Hydra: A Car-Free Paradise in the Saronic Gulf

Less than two hours south of Athens, Hydra is a quaint Greek island paradise. Stroll the rocky cobbled streets of its quaint town, admire neoclassical mansions, and visit historic monasteries.

Steeped in naval tradition, Hydra offers a heady blend of authenticity and tranquility that attracts artists and musicians alike. Join us to explore this beautiful, car-free paradise in the Saronic Gulf.

It’s Not Just About the Beaches

With its quaint waterfront, picturesque hills, and azure sea, Hydra’s main port is postcard-perfect. You can walk around and take photos from several different vantage points, but the best way to really soak in the scenery is by taking a boat tour that will give you a better sense of the surrounding waters and the island’s natural beauty.

In fact, the whole island is full of scenic spots and local experiences that make your time here truly special. For example, it doesn’t get much fresher than going on a fishing trip with Captain Dimitris and eating his catch straight away for lunch. Another local experience that’s sure to make you smile is taking a guided treasure hunt walk with the kids.

The ban on cars, along with the use of donkeys for transport, helps to preserve Hydra’s distinctive atmosphere and enchantment. As you stroll through the town’s ochre streets, secluded alleyways, and shady squares, you’ll discover traditional stone mansions, charming tavernas, and chic boutique shops.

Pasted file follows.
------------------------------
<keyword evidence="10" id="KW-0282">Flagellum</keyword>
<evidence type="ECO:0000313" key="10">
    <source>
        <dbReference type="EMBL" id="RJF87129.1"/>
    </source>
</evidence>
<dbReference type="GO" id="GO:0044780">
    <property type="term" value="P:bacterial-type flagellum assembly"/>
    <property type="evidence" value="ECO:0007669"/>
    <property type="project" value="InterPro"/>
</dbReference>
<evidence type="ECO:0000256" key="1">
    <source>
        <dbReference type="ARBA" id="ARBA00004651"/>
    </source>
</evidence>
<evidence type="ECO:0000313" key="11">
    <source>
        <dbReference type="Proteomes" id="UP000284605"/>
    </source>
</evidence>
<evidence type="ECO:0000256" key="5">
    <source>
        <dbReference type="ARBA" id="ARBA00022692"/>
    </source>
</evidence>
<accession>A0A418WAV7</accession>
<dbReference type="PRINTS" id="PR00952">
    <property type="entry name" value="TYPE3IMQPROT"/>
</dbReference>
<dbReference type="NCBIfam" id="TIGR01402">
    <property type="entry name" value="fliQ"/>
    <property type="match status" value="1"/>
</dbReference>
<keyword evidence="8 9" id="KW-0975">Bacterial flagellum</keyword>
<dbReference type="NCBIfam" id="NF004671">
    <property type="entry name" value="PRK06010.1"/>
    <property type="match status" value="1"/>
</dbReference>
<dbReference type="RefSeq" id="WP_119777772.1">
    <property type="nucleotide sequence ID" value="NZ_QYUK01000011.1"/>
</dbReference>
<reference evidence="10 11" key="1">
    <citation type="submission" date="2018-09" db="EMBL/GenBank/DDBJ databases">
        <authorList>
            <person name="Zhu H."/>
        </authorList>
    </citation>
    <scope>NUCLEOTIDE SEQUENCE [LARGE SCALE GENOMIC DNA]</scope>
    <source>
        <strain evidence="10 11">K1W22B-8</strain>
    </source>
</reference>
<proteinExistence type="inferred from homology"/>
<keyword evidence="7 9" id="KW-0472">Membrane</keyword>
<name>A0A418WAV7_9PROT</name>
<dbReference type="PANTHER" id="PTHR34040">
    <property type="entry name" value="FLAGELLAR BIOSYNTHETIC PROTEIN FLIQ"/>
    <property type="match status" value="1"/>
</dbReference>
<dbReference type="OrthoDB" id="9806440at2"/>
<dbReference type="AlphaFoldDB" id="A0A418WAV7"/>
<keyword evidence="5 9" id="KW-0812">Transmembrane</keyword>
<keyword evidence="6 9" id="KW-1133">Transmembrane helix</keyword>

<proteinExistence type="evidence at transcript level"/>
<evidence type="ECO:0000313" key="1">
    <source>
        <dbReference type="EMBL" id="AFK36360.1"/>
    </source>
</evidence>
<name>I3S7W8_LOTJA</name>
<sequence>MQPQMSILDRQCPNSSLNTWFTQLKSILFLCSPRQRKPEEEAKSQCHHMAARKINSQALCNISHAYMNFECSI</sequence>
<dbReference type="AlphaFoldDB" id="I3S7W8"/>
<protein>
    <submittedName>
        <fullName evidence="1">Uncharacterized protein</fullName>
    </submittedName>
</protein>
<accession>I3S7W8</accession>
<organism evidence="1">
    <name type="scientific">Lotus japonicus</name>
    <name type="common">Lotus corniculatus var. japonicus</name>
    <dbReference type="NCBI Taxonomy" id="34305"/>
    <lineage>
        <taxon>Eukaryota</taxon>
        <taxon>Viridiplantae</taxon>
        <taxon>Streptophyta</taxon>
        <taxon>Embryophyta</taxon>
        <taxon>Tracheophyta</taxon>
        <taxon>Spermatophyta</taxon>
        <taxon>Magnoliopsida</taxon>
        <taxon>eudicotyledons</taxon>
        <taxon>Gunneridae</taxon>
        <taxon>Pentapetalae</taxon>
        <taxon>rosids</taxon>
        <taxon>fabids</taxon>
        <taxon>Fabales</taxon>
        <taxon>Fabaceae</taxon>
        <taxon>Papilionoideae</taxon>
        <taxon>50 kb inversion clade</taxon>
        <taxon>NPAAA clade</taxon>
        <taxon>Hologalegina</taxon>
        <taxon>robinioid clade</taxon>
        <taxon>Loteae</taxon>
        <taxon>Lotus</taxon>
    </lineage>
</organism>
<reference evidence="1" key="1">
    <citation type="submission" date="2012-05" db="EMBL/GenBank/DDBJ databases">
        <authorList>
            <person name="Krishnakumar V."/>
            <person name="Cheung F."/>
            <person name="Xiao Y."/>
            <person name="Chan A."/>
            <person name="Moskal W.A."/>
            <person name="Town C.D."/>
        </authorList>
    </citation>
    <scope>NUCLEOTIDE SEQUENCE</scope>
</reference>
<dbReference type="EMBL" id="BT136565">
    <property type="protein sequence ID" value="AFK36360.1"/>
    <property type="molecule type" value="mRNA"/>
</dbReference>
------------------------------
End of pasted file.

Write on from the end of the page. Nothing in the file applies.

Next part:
If you’re a lover of nature, hike the trails that crisscross the island and head to the highest peak for panoramic views over the sea. You’ll also find plenty of places to swim, including the one beach right in the center of town, and the more secluded beaches at Mandraki Bay and Vlychos on the island’s southwestern end.

It’s About the People

As soon as you step onto the cobblestones of Hydra’s main harbor, you realize you are in another era. Rusted old cannons stand guard at the port, and manors and captains’ houses dot the waterfront. This is an island that nurtured the revolution that won independence for Greece, and it’s full of history.

When the 20th century arrived and brought motorized transportation to most of the country, Hydra resisted, choosing instead to preserve its equine tradition. Donkeys and mules transported goods, building materials and even people, a role they continue to play today. This tradition has also created a unique culture that draws in creatives of all kinds, including Sophia Loren, who fell in love with the island while filming Boy on a Dolphin in 1957.

Hydra’s cosmopolitan character is especially prevalent during the summer, when renowned Greek and international artists flock to the island for inspiration and tranquility. The town is dotted with neoclassical mansions, buildings and museums that showcase the island’s rich heritage and culture.

For many visitors, Hydra’s best charm lies in its slow pace and timeless grace. The echo of donkey hooves on the cobblestone streets, the smell of bougainvillaea and the taste of fresh fish are just some of the things that will linger long after your departure. It is this sense of a time-stopping paradise that keeps the island mesmerized for visitors year after year.